Artist: Year of the Goat
Album: The Unspeakable
Label: Napalm Records
Reviewer: Jan Jakobsen (VENOM_IST_FALSE)
¨Lucifer is not fallen, he is the force that rises above such silly concepts as moral absolutes and eternal torture for non and petty crimes.¨
The satanic psych/doom rockers of Year of the Goat areback with their sophomore album, The Unspeakable and tasked with a difficult job in trying to outdo their debut Angel’s Necropolis. They emerged in the scene in the aftermath of the Ghost hype together with loads of other bands that took heavy influence from Pentagram, Lucifer’s Friend, Black Widow and Blue Öyster Cult. Year of the Goat managed to make a name for themselves by creating a brand of neo psych/doom rock that sounded epic and majestic while also having lyrics that sounded more mature and more refined than Ghost. The satanic imagery and theme is 100 % there, but the lyrics are more akin to orthodox black metal than any other genre.
Starting the album with a 13-minute long epic is certainly a bold move, but All He Has Read is probably one of the best songs of the album and time flies when you’re listening to this track. The stuff that Marcus Lundberg and Dan Palmroos does with their guitars is captivating and beautiful. Pillars of the South is as close to Blue Öyster Cult you can possibly get without actually being Blue Öyster Cult. You can’t possibly avoid joining in with singing SOOO HIIGH together with Thomas Sabbathi. Speaking of vocals, Sabbathi’s performance on this album is incredible. I’m usually a riff-type of man, focusing more on the riffs than anything other in my rock and metal music, but on this album the vocals are so strong that it has the main focus throughout most of the record. It just makes sense to have this man singing about demonic possession while hailing Satan. Sounding both fragile at times and powerful at others it makes the listening experience just even more powerful.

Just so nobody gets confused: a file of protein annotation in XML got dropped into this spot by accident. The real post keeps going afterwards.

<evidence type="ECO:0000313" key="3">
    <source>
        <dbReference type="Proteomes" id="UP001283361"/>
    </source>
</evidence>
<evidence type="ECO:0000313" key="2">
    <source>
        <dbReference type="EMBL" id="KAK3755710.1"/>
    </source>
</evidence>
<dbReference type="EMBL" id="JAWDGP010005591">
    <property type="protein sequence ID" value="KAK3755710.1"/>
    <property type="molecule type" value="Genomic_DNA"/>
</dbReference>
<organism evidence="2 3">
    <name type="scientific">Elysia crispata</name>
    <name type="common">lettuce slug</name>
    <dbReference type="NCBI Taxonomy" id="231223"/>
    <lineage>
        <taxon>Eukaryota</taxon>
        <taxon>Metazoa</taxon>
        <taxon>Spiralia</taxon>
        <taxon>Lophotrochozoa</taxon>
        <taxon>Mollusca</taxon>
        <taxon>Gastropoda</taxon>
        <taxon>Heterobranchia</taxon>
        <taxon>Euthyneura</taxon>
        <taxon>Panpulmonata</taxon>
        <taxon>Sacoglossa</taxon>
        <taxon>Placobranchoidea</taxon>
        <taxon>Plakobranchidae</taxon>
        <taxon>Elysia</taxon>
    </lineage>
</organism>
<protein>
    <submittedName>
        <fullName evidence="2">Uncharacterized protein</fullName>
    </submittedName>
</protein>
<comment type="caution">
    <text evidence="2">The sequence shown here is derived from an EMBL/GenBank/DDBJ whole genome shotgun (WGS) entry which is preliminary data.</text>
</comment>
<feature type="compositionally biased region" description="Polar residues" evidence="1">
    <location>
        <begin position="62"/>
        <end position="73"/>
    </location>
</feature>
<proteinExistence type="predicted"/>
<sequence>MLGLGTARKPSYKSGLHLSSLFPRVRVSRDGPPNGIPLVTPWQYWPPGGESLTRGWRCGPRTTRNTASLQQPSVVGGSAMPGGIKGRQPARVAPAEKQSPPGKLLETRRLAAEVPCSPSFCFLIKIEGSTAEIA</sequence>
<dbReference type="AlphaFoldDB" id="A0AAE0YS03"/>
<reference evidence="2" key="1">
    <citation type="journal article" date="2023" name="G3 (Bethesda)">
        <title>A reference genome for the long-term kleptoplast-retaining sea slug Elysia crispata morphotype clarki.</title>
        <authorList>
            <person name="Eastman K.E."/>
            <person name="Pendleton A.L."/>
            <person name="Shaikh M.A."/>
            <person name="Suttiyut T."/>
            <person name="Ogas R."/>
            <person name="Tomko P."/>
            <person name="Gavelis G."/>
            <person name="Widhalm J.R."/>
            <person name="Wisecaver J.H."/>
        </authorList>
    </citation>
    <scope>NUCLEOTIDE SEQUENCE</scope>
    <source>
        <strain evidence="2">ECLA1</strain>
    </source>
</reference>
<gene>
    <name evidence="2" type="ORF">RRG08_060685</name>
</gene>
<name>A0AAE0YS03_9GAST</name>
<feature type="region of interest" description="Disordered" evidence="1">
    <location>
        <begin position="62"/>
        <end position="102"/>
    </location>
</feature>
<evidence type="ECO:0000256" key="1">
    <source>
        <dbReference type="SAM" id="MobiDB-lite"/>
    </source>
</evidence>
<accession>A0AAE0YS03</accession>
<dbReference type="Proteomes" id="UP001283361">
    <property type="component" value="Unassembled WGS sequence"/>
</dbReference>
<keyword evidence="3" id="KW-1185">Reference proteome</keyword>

Vermin instantly reminds me of The Devil’s Blood and Jess and the Ancient Ones with the incredibly catchy guitar riffs together with the mellotron. The mellotron is usually in the background throughout this entire album, but it is moved forward on Vermin. Black Sunlight has a weird western thing going and feels a bit out of place on the album, but as a standalone song it is quite good. I prefer my albums to flow though and in that sense, it doesn’t quite fit in with the rest of the record.
The Key and the Gate is from last year’s EP features probably my favorite lyrics from the album. The book of the dead is calling, from pages of human skin, words burning in my mouth, bow down and greet the old ones. Yep, that is fucking badass. All this while hailing Yog-Sothoth, the fictional character written by the great H. P. Lovecraft during the chorus. Riders of Vultures finished the album on a high note with some excellent guitar work and some really interesting melodies.
If you’re like me and just can’t get enough of occult rock, then this album will leave you pleased and happy. This album will also work great as an introduction to the dark and mysterious music that is occult rock.
- Jan Jakobsen